The effect of the Shore movement on those local Vancouver adolescents and young adults whose brain circuitry was hard-wired to identify with the homegrown freeride movement was unique to that period of mountain bike history. I fall into the younger end of that group and my mountain bike transformation was complete as a teenager the day I 'borrowed' a lifesize picture of airborne “frorider” Wade Simmons out of a bus stop shelter to pin up in my basement. This was right around the time that Sterling Lorence’s sepia-filtered shot of Dave Watson graced the cover of BIKE magazine – tweaked sideways and dropping into the infamous ladderbridge on Boogieman. As an impressionable teenager this image seared the Shore scene into my consciousness. I was hooked. Courtesy of a BC Transit bus stop: Wade’s air still lives on in my Mom’s basement. Did he stick the landing in SPD’s? I’ve always wondered…Circa 1995/2015
This affinity for mountain biking and the generally positive impacts it had on their youth is the driving factor behind why people become involved with TFKV. 'Gen-Shore' is the best term I can think of to describe some of TFK’s early fundraisers and support crew.Ryan Leech making sure the 2008 Downbeat is a success. Board member from 2006-2008."Riding bikes in the forest and in nature - for me, this is a need! A huge number of kids haven’t even been in the forest, let alone ridden bikes in one. Crazy! This pretty much sums up the ongoing, now 15 year need for Trips for Kids Vancouver"
- [Ryan Leech. Circa 2015]
Gen-Shore TFKV board members such as Jamie Houssian (The Collective) and Ryan Leech (nuff’ said) have taken that their identification to the extreme and built their careers on documenting and pushing freeriding’s evolution. They have also looked to TFKV as a forum to share their love of two wheels with youth with barriers. Jamie Houssian getting his fim-on and Shore-on circa 2007. Current board member since 2011
TFKV’s fundraising success In the early years was largely due to our Downbeat media-rich fundraiser where local mountain bike media legends such as Sterling Lorence, Jordan Manley, Ian Hylands, Blake Jorgensen, as well as the filmmakers of The Collective and Anthill Films all stepped up with media contributions for Downbeat. The contributions from these artists during the eight consecutive Downbeat shows from 2003-2011, shared the evolving history of a BC-centric freeride scene with a stoked audience of TFKV supporters. Early Downbeat fundraisers. Recognize the classic shot from Flying Circus on Fromme on the right? Gen-shore. Founding of TFKV and the early days 2001-2003Left: Circa 2009. Right. Circa 2006 but timeless.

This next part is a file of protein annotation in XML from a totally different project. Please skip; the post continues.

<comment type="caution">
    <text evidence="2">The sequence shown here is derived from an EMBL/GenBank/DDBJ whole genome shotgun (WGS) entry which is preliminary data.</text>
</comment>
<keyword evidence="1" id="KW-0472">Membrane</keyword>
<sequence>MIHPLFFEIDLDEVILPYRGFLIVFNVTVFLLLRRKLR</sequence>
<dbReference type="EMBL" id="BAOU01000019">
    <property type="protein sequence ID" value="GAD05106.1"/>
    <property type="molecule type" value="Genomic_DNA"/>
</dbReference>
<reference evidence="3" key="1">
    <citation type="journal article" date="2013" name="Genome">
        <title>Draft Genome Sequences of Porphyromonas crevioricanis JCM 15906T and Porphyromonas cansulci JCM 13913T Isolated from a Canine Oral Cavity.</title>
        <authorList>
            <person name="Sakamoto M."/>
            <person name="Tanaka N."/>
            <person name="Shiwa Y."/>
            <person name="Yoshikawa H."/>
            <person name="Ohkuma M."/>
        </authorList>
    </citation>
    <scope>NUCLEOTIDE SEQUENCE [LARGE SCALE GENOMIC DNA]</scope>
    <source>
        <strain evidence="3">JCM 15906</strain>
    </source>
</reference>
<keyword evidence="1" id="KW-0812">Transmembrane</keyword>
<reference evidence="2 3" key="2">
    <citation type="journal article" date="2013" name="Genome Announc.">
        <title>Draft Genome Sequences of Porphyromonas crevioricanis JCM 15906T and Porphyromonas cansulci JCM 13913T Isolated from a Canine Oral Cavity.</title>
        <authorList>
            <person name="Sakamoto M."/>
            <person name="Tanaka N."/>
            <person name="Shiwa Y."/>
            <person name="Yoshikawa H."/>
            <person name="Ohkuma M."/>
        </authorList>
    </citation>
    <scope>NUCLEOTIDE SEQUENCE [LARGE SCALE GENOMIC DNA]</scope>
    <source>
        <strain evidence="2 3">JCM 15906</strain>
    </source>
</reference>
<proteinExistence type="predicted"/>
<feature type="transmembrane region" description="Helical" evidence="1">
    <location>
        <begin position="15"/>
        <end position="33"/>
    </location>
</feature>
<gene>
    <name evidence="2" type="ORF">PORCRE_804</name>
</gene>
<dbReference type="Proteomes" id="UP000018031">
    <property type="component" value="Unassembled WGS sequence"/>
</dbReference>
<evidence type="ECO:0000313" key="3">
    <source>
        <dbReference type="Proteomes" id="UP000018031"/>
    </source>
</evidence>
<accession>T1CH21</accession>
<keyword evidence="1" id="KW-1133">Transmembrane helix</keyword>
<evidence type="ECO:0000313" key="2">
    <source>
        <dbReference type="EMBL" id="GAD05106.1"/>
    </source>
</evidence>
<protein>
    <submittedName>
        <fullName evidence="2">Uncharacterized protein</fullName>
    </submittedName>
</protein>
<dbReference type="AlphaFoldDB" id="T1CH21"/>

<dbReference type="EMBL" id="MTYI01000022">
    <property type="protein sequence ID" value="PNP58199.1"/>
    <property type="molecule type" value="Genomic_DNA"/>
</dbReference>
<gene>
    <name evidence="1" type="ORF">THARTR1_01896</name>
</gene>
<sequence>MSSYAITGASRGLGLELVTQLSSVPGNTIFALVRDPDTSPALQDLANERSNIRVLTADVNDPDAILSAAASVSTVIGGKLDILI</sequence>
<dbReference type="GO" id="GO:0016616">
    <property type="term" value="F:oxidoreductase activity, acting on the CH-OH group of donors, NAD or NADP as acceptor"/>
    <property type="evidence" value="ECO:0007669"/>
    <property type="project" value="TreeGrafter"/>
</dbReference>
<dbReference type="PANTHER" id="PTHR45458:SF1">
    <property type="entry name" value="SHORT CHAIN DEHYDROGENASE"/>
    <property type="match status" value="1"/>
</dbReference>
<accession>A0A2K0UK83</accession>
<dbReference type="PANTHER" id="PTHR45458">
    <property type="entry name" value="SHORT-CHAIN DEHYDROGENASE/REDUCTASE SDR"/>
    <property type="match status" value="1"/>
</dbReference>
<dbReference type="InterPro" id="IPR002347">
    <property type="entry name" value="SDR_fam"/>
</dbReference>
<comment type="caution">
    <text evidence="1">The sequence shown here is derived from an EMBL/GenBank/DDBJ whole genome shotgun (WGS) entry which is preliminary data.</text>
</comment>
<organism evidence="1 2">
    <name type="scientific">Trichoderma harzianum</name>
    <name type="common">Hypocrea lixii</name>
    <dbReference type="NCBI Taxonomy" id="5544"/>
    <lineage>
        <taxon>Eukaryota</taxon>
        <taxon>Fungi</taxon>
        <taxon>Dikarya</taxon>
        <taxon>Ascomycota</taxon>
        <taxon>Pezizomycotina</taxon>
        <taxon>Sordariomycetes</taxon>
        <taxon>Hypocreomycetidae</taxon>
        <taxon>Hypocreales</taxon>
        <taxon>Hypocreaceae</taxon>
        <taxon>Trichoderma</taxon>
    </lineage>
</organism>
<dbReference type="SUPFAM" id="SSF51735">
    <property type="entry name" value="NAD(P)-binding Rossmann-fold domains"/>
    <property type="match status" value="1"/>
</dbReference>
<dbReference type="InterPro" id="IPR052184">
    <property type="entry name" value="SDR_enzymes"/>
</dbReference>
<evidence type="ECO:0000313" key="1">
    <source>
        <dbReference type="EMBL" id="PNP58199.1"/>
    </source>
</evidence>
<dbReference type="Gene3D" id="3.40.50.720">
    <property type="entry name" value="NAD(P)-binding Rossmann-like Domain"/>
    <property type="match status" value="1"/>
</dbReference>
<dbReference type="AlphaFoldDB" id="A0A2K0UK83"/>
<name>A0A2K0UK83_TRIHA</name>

Trips for Kids Vancouver started with a kitchen table conversation on a cold and rainy West Coast afternoon in February 2001. Dana Starritt, Guy Patterson and Darcy Carrol – the enlightened group of twenty-something Gen-Shore founders, learned of the Marin program and saw Vancouver as an ideal transplant location. In 2001 when you exited from the then-wilderness of the North Shore mountains to cross the second narrows bridge you emerged into the diversity of East Vancouver where economic, cultural and social barriers had combined to prevent a significant population of Vancouver youth from ever setting foot in the North Shore mountains – just minutes away.Marilyn Price – founder of Trips for Kids® with participants enjoying the Marin County outdoors
In 2001, Trips for Kids Vancouver was founded specifically to provide free access to the North Shore’s outdoors for youth with barriers. Dana gets full credit for her pioneering efforts during TFKV’s startup as the heavy lifter responsible for adopting the Marin model, incorporating TFKV as a registered BC Charitable Society, enlisting the support a group of friends to sit on the board, as well as chasing start-up funding. Following a couple of uncertain months, it soon became clear that Trips for Kids Vancouver would be a reality. Successful fundraising enabled the organization to hire Dana and Darcy as TFK’s first staff, and they hit the trails rubber-side down running 18 trips in July and August of 2001, giving over 150 youth their first Shore experience after only a few short months of preparation! Further shout-outs go to startup support and funding and funding from Trout Lake Community Centre, Vancouver Foundation, Spencer Foundation, VanCity, Our Community Bikes, MEC and Ride On Bikes.
The matriarchs of Marin and Vancouver Marilyn Price and TKFV founder Dana Starritt. Bottom row 1st and 5th from left respectively. TFKV Founder Guy Patterson bottom row third from right. Circa 2004 so give me a break on photo quality!
A huge recognition goes out here to Dana, Darcy and Guy during the 2001 startup and over the next 5 years to establish and solidify TFKV in Vancouver.Circa 2004 with circa 1970's photo quality. That goes for a lot of shots in this article covering 15 years of history back to the pre-digital age!